• Vertbaudet sells classic French clothes of excellent quality. One of the things I most like about French kids shops is that they use the full range of colours for both girls and boys. They have a US site and a UK site.
  • Sergent-major is another well-known kids clothing brand, as is
  • Jacadi, who currently have a kids collection called ‘Parisien chic


These next few are smaller, lesser-known brands, with their own original style:
  • Gaspard et Zoë is particularly quirky and original
  • La Queue du Chat is organic and fair trade, and so gorgeous
  • French Blossom caters for the whole family and the home, and gathers French designers in one market place with very original results.
  • Catimini also has a wide range of children’s clothing.
French newborn vests stand apart in that they tend to close at the front kimono-style with pressure buttons, unlike older-baby versions, which just have buttons between the legs.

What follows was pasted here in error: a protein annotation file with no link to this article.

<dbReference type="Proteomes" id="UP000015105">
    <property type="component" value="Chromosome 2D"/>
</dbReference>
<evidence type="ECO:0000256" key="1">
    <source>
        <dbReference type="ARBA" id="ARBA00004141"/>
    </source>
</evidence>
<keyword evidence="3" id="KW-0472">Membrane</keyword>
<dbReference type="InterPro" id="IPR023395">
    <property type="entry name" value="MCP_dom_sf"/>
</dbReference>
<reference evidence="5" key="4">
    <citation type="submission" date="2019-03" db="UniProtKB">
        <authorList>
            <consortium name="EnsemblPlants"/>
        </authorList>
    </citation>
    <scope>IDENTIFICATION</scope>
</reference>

Online Boutiques

French stores and designers also do this thing where they create members-only websites to access special deals on small retailers. Tendre Deal is such a site. There is no static online shop that you can access all the time, instead, independent brands are introduced within a limited-time window at reduced prices before closing and moving on to the next.

Orchestra is another member-only shop. I was gifted a dress from that shop and it was of exceptional quality and definitely different from my girls’ regular clothes.


baby wearing beret
True or False? Some say French babies are born wearing a beret

For more kids clothing websites, you can visit this place.